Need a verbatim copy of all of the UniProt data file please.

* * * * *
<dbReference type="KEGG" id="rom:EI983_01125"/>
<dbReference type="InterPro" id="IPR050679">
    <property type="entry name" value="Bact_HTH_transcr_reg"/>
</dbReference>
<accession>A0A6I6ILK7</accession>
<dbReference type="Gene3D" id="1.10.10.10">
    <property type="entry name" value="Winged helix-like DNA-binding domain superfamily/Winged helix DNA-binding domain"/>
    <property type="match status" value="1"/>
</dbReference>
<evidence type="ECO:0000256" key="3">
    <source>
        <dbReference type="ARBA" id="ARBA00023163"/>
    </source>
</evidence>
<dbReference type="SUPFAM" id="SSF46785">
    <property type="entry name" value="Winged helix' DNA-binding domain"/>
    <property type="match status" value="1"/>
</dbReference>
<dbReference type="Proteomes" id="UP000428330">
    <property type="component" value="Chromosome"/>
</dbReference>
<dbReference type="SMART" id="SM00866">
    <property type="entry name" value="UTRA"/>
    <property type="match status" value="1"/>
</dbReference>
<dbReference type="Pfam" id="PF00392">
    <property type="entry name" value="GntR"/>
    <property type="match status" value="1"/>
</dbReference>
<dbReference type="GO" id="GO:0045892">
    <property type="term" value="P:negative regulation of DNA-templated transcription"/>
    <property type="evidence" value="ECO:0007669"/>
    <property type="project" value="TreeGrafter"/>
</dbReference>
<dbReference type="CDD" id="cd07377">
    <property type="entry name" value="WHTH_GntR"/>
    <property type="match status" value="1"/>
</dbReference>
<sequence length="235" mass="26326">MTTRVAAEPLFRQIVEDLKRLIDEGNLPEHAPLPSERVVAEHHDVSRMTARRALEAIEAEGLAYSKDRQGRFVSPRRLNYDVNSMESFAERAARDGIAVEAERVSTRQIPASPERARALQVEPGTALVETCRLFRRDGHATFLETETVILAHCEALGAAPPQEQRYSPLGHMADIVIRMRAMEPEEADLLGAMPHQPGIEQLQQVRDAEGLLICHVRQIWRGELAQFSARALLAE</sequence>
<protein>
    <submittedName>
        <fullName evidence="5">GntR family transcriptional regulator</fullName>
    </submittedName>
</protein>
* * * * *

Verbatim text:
<dbReference type="KEGG" id="rom:EI983_01125"/>
<dbReference type="InterPro" id="IPR050679">
    <property type="entry name" value="Bact_HTH_transcr_reg"/>
</dbReference>
<accession>A0A6I6ILK7</accession>
<dbReference type="Gene3D" id="1.10.10.10">
    <property type="entry name" value="Winged helix-like DNA-binding domain superfamily/Winged helix DNA-binding domain"/>
    <property type="match status" value="1"/>
</dbReference>
<evidence type="ECO:0000256" key="3">
    <source>
        <dbReference type="ARBA" id="ARBA00023163"/>
    </source>
</evidence>
<dbReference type="SUPFAM" id="SSF46785">
    <property type="entry name" value="Winged helix' DNA-binding domain"/>
    <property type="match status" value="1"/>
</dbReference>
<dbReference type="Proteomes" id="UP000428330">
    <property type="component" value="Chromosome"/>
</dbReference>
<dbReference type="SMART" id="SM00866">
    <property type="entry name" value="UTRA"/>
    <property type="match status" value="1"/>
</dbReference>
<dbReference type="Pfam" id="PF00392">
    <property type="entry name" value="GntR"/>
    <property type="match status" value="1"/>
</dbReference>
<dbReference type="GO" id="GO:0045892">
    <property type="term" value="P:negative regulation of DNA-templated transcription"/>
    <property type="evidence" value="ECO:0007669"/>
    <property type="project" value="TreeGrafter"/>
</dbReference>
<dbReference type="CDD" id="cd07377">
    <property type="entry name" value="WHTH_GntR"/>
    <property type="match status" value="1"/>
</dbReference>
<sequence length="235" mass="26326">MTTRVAAEPLFRQIVEDLKRLIDEGNLPEHAPLPSERVVAEHHDVSRMTARRALEAIEAEGLAYSKDRQGRFVSPRRLNYDVNSMESFAERAARDGIAVEAERVSTRQIPASPERARALQVEPGTALVETCRLFRRDGHATFLETETVILAHCEALGAAPPQEQRYSPLGHMADIVIRMRAMEPEEADLLGAMPHQPGIEQLQQVRDAEGLLICHVRQIWRGELAQFSARALLAE</sequence>
<protein>
    <submittedName>
        <fullName evidence="5">GntR family transcriptional regulator</fullName>
    </submittedName>
</protein>